2) A claw hammer with a long handle. These can be used as both a weapon to fight with or a tool to break and rake windows to aid in escape if your room has exterior windows.

3) Medical kit to include a tunicate and a clotting agent. Remember that the first responders that are entering the building are not there to provide medical attention to those that are injured. They by-pass the injured and going straight to the threat so they can stop the killing as quickly as possible.

4) Rope or fire escape ladders. To aid in escape through an outer window if you are on the second or third floor of a school or structure.

5) Emergency blankets. These can be used to help comfort the wounded or to throw over the broken glass in a window pane prior to escape.

6) Cell phones or emergency radios for each classroom. Communication is key to any law enforcement officers or tactical teams arriving on scene. If you are able to provide pertinent information to police dispatch, you can aid in response time by providing the locations of the shooter(s) inside the structure.

7) A box, tote, or five gallon bucket to hold all of these items as they are stored in a safe place inside the classroom.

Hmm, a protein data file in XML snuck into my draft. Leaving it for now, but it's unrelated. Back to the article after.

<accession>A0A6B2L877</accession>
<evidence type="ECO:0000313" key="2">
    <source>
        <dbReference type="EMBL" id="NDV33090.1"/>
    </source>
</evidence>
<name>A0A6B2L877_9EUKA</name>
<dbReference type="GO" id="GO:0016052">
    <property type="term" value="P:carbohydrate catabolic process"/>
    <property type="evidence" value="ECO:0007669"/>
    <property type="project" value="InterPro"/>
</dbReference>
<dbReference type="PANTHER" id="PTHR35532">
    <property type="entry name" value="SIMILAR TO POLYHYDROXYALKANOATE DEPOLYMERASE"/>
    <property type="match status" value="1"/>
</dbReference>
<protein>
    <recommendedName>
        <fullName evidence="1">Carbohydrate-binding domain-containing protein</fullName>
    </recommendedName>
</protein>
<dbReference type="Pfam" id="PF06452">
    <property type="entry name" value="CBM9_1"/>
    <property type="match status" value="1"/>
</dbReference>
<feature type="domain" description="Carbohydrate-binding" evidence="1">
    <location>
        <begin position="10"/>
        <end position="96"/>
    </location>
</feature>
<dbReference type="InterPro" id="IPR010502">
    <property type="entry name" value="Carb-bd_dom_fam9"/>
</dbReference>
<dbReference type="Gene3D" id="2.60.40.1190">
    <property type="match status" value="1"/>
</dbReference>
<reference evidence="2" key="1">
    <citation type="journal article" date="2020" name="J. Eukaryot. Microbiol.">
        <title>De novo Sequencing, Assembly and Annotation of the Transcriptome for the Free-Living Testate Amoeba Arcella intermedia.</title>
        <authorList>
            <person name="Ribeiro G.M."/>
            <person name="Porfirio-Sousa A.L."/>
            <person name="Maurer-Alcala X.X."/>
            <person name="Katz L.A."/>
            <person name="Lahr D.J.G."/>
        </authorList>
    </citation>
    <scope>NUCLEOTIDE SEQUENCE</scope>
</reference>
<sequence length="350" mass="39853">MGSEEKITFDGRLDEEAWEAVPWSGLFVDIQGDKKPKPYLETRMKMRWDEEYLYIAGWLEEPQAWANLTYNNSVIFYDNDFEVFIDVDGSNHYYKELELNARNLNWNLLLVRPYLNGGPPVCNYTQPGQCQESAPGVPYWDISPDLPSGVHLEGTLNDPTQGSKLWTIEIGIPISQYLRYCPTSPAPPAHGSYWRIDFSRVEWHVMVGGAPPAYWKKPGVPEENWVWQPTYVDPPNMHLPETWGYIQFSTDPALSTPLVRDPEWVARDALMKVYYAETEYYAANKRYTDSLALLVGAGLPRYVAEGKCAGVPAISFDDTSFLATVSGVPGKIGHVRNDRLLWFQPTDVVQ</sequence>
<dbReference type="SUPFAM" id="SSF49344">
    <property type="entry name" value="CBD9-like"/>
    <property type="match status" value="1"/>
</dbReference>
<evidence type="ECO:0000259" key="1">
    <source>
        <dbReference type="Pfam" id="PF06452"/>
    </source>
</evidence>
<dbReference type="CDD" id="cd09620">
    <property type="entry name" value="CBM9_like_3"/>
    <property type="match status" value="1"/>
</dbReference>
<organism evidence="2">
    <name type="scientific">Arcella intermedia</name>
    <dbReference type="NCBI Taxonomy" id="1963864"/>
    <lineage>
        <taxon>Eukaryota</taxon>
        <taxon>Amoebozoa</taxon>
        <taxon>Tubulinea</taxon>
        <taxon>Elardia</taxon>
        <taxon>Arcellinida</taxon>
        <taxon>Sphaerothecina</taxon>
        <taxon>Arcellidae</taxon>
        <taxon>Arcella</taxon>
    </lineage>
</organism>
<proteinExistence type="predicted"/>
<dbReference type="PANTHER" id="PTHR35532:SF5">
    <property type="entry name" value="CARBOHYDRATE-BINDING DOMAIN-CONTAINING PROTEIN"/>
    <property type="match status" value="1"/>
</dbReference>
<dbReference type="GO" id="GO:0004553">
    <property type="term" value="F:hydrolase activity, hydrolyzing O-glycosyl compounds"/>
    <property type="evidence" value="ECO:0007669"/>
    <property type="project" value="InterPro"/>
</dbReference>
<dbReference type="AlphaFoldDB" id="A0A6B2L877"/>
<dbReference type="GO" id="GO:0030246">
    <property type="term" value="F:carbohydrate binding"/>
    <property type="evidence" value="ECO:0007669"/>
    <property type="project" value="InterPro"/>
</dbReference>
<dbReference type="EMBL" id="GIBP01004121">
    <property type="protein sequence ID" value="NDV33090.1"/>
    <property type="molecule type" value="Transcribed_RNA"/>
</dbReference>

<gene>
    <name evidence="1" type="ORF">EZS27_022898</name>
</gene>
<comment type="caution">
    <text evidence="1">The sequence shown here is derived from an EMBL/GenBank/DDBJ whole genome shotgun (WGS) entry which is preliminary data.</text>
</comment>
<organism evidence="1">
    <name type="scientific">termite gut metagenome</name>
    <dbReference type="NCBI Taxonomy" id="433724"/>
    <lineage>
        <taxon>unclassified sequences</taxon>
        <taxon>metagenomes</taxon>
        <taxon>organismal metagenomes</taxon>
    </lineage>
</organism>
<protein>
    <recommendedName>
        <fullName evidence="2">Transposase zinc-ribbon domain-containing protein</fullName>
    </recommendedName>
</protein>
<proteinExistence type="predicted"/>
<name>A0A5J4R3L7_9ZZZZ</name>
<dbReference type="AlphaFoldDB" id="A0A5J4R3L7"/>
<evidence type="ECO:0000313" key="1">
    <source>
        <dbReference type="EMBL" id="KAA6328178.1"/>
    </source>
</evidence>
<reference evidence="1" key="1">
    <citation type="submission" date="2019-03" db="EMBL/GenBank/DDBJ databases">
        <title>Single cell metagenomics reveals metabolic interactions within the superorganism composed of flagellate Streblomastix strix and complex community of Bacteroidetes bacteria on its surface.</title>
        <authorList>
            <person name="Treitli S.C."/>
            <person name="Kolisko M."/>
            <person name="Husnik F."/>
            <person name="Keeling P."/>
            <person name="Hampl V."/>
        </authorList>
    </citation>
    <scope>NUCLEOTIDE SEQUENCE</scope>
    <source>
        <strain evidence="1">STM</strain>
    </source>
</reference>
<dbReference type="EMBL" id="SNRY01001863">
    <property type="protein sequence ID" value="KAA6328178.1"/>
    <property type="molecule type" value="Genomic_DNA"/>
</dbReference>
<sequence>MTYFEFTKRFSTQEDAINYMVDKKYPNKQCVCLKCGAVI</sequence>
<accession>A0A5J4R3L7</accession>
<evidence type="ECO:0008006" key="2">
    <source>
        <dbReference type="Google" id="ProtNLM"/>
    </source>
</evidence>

As you can see above, these are not high priced items. Push your administrator to purchase these for each classroom and tell him or her why you feel it is important. If they refuse to help your school, find ways to make this happen on your own. Some of the items above may be lying around your house or garage and could easily be transported to your school. The rest that needs to be purchased could easily be justified as inexpensive life insurance policy.

As an educator you are responsible for protecting your students if at all possible. Too many times in these cases of school shootings, there were red flags that many noticed, but failed to report until after the unthinkable happened. If you see or hear something that you consider to be red flag with a student, report it. Start by telling an administrator or counselor. If this fails and you believe they pose a true threat, talk to one of your trusted law enforcement officers.

In closing, I want you to ask yourself this; could you live with yourself if you failed to prepare, act, or report a possible future threat that resulted in the death of a student, wife, husband, son, daughter, grandparent or co-worker. You owe it to yourself and your students to be their first line of defense by educating yourself and making good sound decisions!

Below are images of a tactical wedge and a tactical strap. Both can be purchased from Botachtactical.

TAC-Wedge Door Jammer Operational Model BLACK

Wednesday, December 2, 2015

Google Innovation Academy